Nancy Pelosi and the most senior Democrat in the Senate Chuck Schumer irritated the President to such a degree that he said "I am proud to shut down the government for border security, Chuck… I will take the mantle. I will be the one to shut it down". 

The Democrats considered that a victory, and afterwards Congresswoman Pelosi described the meeting as "wild", adding that she had tried to play the "Mom" in the room. 

She also is not averse to trading insults using a language that the President himself often uses. 

Again of that December 2018 meeting, she said: "It goes to show you: you get into a tickle contest with a skunk, you get tinkle all over you", saying the border wall issue  "is like a manhood thing for [Trump.] As if manhood could ever be associated with him."

Ultimately, Trump backed down and the shutdown ended.

Democrats did not have to yield an inch and Trump’s retreat was described as an "unmitigated" victory for Pelosi by the Washington Post.

Upon assuming the office of President, Donald Trump singled her out as his opposition, the target of tweets and verbal attacks. 

She replaced to some degree the position that had been held by Hilary Clinton during the 2016 campaign. But she has handled the President with the "no nonsense" approach for which she is known.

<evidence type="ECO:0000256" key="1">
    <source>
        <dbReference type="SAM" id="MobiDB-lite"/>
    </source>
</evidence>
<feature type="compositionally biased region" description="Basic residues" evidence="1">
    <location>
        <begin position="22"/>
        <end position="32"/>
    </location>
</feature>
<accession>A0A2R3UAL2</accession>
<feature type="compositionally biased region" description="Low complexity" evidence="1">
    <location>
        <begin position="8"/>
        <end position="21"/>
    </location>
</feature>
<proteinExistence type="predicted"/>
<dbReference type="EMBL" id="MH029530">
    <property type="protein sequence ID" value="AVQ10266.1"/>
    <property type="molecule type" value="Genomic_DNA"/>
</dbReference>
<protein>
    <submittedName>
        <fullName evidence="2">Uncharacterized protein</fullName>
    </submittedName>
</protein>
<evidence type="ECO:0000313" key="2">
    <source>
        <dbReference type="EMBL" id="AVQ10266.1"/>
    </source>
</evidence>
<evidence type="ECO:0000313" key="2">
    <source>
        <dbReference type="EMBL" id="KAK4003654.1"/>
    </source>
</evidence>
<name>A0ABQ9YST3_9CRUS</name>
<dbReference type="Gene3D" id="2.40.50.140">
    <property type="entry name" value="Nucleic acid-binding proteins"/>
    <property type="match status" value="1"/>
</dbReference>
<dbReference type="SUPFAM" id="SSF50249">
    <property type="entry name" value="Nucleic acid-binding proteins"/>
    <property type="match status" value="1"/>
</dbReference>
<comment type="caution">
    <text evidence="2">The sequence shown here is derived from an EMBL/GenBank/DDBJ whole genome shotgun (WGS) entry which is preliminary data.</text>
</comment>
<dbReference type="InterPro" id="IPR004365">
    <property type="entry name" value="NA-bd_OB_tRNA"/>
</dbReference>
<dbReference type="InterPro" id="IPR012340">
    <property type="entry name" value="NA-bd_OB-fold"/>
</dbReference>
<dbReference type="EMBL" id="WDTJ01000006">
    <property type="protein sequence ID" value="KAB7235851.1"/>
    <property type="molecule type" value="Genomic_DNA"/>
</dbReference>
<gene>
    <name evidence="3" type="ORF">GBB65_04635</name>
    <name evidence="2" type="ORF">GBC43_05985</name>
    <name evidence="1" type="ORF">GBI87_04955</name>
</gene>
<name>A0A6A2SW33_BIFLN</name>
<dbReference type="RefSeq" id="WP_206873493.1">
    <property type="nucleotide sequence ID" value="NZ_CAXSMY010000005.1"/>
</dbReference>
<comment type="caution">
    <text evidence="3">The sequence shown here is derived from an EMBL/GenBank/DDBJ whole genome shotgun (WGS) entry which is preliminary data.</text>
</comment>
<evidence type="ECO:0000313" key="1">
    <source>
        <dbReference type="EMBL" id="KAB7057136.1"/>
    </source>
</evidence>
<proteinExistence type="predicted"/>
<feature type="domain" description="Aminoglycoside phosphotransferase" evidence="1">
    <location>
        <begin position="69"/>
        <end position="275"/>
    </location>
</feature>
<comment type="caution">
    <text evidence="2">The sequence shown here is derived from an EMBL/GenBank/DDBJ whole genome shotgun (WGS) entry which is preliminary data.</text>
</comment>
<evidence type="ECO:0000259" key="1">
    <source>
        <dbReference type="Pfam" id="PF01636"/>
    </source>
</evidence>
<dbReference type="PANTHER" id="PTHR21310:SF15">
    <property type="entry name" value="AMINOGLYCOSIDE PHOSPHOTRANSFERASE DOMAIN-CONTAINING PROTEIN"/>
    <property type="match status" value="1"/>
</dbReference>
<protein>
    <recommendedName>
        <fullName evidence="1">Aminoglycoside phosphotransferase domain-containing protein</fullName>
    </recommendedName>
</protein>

Polite at all times, but stern.

Since she assumed the Speaker's chair in January 2019, the President has dropped his combative approach to her and instead appears to have developed a level of respect for her.

The annual State of the Union address, delivered by the President to a joint session of the US Congress, is always a test of decorum (and facial expressions) for the Speaker of the House who sits behind the President in full view of the nation.

Speaker Pelosi, who has been loud in her criticism of President Trump, perfected the poker face as the President outlined his manifesto. Her outstretched slow hand clap in his direction was replayed over and over on US TV networks and has become an internet meme.

As she approaches her ninth decade, she seems eager to leverage her experience to resist the president's conservative agenda and to ensure rigorous oversight of an often chaotic administration.

"Pelosi privately refers to Trump as the 'whiner in chief.' She's questioned his manhood. She calls out Trump's lies to his face and openly wonders whether he's fit for the job," Politico noted in the midst of the shutdown.

"She mocks Trump for his privileged upbringing and his lack of empathy for the less fortunate."

Some old Washington hands say her toughness should not have come entirely as a surprise.

When the midterm elections in November returned the Democrats to power in the House, some analysts expected a bloody fight for party leadership, with newly elected young progressives demanding the older generation - led by Pelosi - step aside.

Instead, as Politico described it, she vanquished her challengers "with precision and speed that shocked many longtime Hill watchers."

Although she does not have Irish roots, she does have a connection to Ireland through three of her grandchildren, whose paternal grandfather lives in Kilquade, Co Wicklow.

Additional Reporting AFP